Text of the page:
Why Americans Shouldn’t Celebrate Bastille Day

Why Americans shouldn't celebrate Bastille Day

On July 14th, the world celebrated Bastille Day, the French equivalent to the 4th of July. This day commemorates the French peasantry’s storming of the Bastille at the beginning of the French Revolution.

This occurred only 13 years after the American Revolution, and there was pressure on our government to provide assistance to the French revolutionaries. Today, it’s easy to think that anyone who hates oppression should cheer for and sympathize with the French holiday.

However, not all revolutions are created equal, and the French Revolution was in diametric opposition to both the principles of the American Revolution and the principles of Scripture. Worse, the philosophies behind the French Revolution have been creeping into American thinking. Here’s an analysis of where the French thinking went wrong.

1. Revolutions can make bad situations worse.

No one is arguing that the France had real problems. The Middle Ages were still going strong for the French peasantry, who suffered poverty and tyranny under a harsh ruling class and an even harsher system of government. The country was poor. Innovation and entrepreneurship don’t exactly flourish when you have to work the farm day and night just to pay the Baron’s rent (hopefully you’ll have enough left to feed your family).

That said, there are both good and bad solutions to problems. Government is always on a sliding scale with tyranny on one end and anarchy on the other. You want to sit comfortably on the middle, which is responsible self-government and freedom. When you’re sitting on the tyranny end, the only way to make matters worse is to slide all the way to the anarchy end.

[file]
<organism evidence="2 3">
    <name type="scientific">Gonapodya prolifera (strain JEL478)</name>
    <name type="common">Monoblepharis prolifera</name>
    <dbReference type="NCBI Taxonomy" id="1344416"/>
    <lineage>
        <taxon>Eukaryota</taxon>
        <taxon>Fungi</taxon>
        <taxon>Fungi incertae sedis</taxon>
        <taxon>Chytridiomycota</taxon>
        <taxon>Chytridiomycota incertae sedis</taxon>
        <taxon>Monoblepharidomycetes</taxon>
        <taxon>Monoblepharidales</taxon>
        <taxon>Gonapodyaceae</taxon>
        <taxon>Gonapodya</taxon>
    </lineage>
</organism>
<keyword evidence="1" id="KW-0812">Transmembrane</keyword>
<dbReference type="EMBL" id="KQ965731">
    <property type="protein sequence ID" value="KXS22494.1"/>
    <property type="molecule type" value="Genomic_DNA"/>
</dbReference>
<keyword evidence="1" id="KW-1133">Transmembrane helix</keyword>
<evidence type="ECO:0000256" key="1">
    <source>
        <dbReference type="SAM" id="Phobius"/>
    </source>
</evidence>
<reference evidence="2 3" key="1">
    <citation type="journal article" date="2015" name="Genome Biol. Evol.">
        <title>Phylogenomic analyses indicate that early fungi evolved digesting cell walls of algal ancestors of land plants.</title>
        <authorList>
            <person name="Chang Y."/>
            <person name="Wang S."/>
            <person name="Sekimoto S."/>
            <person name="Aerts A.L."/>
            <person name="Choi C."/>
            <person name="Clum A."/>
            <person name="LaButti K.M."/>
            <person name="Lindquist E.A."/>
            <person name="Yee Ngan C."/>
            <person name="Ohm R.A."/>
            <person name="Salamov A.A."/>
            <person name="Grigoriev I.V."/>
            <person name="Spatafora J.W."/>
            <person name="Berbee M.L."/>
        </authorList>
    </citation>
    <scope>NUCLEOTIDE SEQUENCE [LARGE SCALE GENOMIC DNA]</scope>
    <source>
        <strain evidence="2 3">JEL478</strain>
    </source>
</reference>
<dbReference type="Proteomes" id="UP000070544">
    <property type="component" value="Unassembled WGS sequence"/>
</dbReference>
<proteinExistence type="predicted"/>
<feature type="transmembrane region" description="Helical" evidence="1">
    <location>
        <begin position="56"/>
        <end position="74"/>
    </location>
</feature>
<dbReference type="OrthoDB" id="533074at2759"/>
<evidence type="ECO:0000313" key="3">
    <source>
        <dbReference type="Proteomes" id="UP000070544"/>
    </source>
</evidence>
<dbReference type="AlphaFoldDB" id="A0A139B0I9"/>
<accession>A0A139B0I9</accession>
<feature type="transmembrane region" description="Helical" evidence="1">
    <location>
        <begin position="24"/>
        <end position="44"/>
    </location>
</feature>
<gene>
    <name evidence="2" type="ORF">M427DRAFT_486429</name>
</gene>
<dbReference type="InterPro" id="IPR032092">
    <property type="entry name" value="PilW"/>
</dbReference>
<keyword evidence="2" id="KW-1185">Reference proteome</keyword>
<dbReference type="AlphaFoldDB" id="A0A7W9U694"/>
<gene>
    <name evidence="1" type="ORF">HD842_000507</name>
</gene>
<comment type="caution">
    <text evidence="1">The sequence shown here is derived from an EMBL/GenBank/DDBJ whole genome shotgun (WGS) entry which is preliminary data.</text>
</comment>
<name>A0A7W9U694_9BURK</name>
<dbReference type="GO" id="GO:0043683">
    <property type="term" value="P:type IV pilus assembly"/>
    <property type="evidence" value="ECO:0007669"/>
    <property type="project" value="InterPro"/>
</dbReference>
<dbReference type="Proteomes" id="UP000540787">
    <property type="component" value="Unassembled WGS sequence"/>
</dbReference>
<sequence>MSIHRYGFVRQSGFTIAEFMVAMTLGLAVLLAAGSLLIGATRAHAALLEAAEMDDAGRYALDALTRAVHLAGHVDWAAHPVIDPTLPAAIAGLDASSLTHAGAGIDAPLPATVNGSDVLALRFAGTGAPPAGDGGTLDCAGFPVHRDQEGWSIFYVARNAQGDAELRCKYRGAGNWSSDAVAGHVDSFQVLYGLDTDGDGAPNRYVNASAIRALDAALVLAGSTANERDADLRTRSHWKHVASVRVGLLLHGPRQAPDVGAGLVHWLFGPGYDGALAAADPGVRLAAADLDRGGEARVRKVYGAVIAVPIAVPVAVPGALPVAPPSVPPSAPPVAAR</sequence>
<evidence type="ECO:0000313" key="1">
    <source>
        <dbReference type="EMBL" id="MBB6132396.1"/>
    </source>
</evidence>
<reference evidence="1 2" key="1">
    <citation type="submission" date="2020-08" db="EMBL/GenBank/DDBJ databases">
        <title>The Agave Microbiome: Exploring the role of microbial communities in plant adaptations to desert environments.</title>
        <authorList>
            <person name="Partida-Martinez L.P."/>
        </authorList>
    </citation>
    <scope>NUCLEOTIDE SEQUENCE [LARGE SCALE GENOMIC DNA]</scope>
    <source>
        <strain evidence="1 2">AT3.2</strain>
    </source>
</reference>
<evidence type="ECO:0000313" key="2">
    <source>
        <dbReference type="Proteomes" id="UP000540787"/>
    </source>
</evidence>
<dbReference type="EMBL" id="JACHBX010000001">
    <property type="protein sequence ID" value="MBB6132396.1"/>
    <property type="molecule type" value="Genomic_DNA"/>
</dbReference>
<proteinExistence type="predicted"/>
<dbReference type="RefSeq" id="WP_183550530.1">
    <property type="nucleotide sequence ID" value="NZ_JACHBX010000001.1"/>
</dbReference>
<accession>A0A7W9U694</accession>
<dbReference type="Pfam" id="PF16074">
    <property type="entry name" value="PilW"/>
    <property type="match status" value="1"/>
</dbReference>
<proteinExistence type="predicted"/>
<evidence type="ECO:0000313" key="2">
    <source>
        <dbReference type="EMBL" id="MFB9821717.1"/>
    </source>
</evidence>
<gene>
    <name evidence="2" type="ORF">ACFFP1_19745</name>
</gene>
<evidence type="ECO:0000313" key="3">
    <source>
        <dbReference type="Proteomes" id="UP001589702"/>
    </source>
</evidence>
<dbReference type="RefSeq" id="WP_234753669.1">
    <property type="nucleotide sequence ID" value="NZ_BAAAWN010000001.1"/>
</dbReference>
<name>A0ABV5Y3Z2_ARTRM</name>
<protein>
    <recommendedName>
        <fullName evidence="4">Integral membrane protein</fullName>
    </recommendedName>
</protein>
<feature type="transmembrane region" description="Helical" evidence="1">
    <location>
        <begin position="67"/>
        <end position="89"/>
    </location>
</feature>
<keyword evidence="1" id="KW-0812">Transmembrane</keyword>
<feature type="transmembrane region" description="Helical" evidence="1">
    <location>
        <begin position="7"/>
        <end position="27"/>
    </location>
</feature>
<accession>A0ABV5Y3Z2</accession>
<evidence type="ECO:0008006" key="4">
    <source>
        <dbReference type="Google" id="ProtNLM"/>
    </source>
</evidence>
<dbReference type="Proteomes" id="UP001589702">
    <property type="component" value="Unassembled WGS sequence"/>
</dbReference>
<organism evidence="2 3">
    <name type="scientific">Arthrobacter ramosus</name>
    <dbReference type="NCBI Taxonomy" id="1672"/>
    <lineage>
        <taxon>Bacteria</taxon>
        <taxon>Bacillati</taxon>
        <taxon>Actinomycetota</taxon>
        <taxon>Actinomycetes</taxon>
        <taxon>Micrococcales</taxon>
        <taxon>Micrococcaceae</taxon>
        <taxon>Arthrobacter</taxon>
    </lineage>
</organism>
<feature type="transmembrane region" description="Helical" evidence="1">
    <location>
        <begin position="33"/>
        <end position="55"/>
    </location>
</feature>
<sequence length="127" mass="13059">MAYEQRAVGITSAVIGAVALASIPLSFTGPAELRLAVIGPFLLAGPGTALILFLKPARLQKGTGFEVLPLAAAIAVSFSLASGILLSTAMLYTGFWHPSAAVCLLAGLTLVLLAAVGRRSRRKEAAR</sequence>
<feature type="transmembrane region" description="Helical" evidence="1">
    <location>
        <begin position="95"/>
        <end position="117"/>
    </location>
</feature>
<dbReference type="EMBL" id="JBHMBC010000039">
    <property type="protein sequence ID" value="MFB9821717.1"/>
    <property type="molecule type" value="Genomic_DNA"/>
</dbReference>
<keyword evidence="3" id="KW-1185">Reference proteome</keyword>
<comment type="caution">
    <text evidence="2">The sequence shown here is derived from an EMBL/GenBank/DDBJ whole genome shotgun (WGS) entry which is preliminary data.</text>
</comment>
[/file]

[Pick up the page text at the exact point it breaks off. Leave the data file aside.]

2. Freedom can’t exist without law and government.

The French people thought that tyranny would die with the government they dismantled. Instead, what they got was chaos. Peaceful citizens had to watch their step and draw as little attention as possible. If you disagreed with the regime, you would likely end up at the guillotine. Property and life weren’t safe, especially if you were of the nobility. And you can forget due process.

True freedom is when your life and property are safe and when you can live your life as you see fit. But what the French people didn’t realize is that every man’s rights meant limitations for everyone else. If I have a right to my property, you may not take that property. Certainly law can be used to take freedom, but it’s impossible to preserve freedom without it.

“If men were angels, no government would be necessary.” – James Madison

Not being angels, human beings will always need government.

3. God is the source of freedom, so to enjoy freedom, you have to do it on His terms.

The immortal words “government of the people, by the people, for the people” were originally penned by John Wycliffe in the prologue to the first English Bible:

“This Bible is for the government of the people, for the people and by the people.”

Wycliffe was making an observation that most of our pastors today miss: freedom is entirely based on Scripture. For the Bible to have the sway in our lives that God intended, we have to be free to live according to it as our consciences dictate. This is why political freedom came only after freedom of conscience during the Reformation.